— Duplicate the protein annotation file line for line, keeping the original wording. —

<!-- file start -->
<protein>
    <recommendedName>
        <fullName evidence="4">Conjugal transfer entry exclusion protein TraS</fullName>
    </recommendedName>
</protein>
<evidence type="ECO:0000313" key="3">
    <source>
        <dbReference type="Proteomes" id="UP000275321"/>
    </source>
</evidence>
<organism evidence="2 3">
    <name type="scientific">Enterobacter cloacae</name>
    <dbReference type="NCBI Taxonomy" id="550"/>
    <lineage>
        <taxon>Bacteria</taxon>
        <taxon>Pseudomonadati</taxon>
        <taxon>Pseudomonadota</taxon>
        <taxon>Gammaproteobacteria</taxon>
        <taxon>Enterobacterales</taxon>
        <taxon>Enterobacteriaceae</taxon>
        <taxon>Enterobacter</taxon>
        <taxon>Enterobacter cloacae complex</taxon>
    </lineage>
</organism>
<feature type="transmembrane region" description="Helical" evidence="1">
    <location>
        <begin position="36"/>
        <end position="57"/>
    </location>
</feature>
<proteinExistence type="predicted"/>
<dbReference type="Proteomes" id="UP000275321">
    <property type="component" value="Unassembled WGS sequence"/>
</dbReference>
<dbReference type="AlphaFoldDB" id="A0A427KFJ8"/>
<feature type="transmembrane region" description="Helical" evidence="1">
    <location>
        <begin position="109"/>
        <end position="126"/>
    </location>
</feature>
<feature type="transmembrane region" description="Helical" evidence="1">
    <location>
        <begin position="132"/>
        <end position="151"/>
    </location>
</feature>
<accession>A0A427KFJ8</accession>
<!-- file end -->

<protein>
    <recommendedName>
        <fullName evidence="4">Conjugal transfer entry exclusion protein TraS</fullName>
    </recommendedName>
</protein>
<evidence type="ECO:0000313" key="3">
    <source>
        <dbReference type="Proteomes" id="UP000275321"/>
    </source>
</evidence>
<organism evidence="2 3">
    <name type="scientific">Enterobacter cloacae</name>
    <dbReference type="NCBI Taxonomy" id="550"/>
    <lineage>
        <taxon>Bacteria</taxon>
        <taxon>Pseudomonadati</taxon>
        <taxon>Pseudomonadota</taxon>
        <taxon>Gammaproteobacteria</taxon>
        <taxon>Enterobacterales</taxon>
        <taxon>Enterobacteriaceae</taxon>
        <taxon>Enterobacter</taxon>
        <taxon>Enterobacter cloacae complex</taxon>
    </lineage>
</organism>
<feature type="transmembrane region" description="Helical" evidence="1">
    <location>
        <begin position="36"/>
        <end position="57"/>
    </location>
</feature>
<proteinExistence type="predicted"/>
<dbReference type="Proteomes" id="UP000275321">
    <property type="component" value="Unassembled WGS sequence"/>
</dbReference>
<dbReference type="AlphaFoldDB" id="A0A427KFJ8"/>
<feature type="transmembrane region" description="Helical" evidence="1">
    <location>
        <begin position="109"/>
        <end position="126"/>
    </location>
</feature>
<feature type="transmembrane region" description="Helical" evidence="1">
    <location>
        <begin position="132"/>
        <end position="151"/>
    </location>
</feature>
<accession>A0A427KFJ8</accession>